Microsoft Teams Now Available to Business Office 365 Subscribers
The Microsoft Teams chat service is now commercially available worldwide for certain Office 365 business subscribers, Microsoft announced today.
The service, which provides access to messages, Skype calls and meetings, will get turned on by default this month for eligible subscribers, although, availability happens gradually with Office 365 service rollouts. Completion is expected by month's end. The service is currently supported in "181 markets and 19 languages," according to Microsoft's announcement.
End users will get a hub with Microsoft Teams, which has tabs that can be customized to connect with other services, such as Microsoft software, bots and third-party software offerings. Currently, "150 integrations are available or coming soon," the announcement indicated regarding this Microsoft Teams "connectors" capability. The hub for end users also provides access to the suite of Office applications and "persistent chat," meaning that the discussions are searchable.
Microsoft Teams has mobile audio and video calling capabilities. However, video calling is yet to come for iOS and Windows Phone devices. Deeper Outlook integration is planned for June of this year, according to the announcement.
At this time, only business subscribers in plans such as "Business Essentials, Business Premium, and Enterprise E1, E3, and E5" are getting access to Microsoft Teams. E4 subscribers who bought that plan before its retirement also will get access.
Microsoft Teams currently isn't available for Office 365 Education and Government users, although that's part of Microsoft's future development plans. Microsoft Teams isn't being sold as a separate "standalone" service.
IT pros who are global administrators have management controls over Microsoft Teams through the Office 365 Admin Center portal. If access to Microsoft Teams isn't wanted, it's possible to revoke access from an individual user's license or from all user licenses using the portal, as described here. PowerShell also can be used for the purpose, as described at this page.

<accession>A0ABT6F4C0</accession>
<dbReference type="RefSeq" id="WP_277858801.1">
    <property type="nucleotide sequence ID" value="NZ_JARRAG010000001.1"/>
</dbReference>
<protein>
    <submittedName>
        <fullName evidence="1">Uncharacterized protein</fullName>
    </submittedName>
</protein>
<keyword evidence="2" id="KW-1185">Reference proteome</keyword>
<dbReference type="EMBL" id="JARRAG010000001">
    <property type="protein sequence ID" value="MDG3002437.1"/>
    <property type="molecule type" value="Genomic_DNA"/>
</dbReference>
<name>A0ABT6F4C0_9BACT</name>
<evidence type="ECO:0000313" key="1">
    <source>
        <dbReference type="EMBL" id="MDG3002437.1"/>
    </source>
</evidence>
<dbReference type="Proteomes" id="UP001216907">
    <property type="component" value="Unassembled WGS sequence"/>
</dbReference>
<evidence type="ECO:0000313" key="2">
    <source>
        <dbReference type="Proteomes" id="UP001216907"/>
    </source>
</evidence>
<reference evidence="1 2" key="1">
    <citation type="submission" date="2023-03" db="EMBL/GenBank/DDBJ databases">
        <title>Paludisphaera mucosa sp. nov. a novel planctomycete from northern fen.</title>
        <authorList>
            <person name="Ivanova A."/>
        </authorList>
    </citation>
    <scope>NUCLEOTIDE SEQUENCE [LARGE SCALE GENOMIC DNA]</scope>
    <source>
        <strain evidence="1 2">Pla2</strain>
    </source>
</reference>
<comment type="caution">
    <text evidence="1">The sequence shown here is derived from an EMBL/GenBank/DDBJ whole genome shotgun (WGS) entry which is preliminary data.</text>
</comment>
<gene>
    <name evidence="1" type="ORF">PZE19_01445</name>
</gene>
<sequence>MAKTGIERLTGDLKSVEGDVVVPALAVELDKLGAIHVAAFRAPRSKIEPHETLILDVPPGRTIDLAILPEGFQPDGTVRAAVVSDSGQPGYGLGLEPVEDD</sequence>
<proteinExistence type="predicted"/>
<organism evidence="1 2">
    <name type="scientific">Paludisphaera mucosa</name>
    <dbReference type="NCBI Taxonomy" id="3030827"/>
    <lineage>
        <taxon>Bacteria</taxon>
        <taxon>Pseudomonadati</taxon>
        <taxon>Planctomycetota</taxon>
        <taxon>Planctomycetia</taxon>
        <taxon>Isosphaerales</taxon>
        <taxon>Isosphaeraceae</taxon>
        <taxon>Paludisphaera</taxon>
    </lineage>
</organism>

Microsoft Teams works for internal Office 365 end users. There's no support for external guest participants at this time. However, guest access is something that Microsoft is working on, according to a Microsoft Teams FAQ for IT pros. Guest access is expected to arrive in June of this year, per Microsoft's announcement.
When Microsoft Teams rolls out to an Office 365 tenant, end users will see a banner to install a Microsoft Teams client. IT pros can't control this banner notification, the FAQ explained.
End users are the ones who typically create teams, although IT pros can control who can create groups, as described in this support article. A team can be either public or private within an organization. When a team is created, it also automatically includes a "SharePoint site, mailbox, and OneNote notebook," which is all placed in the "General" channel, per the FAQ. Microsoft doesn't have any naming restrictions for team names, but that capability is currently under development.
"The same support for naming restrictions that will be available for Office 365 Groups will apply to Microsoft Teams," Microsoft's FAQ explained.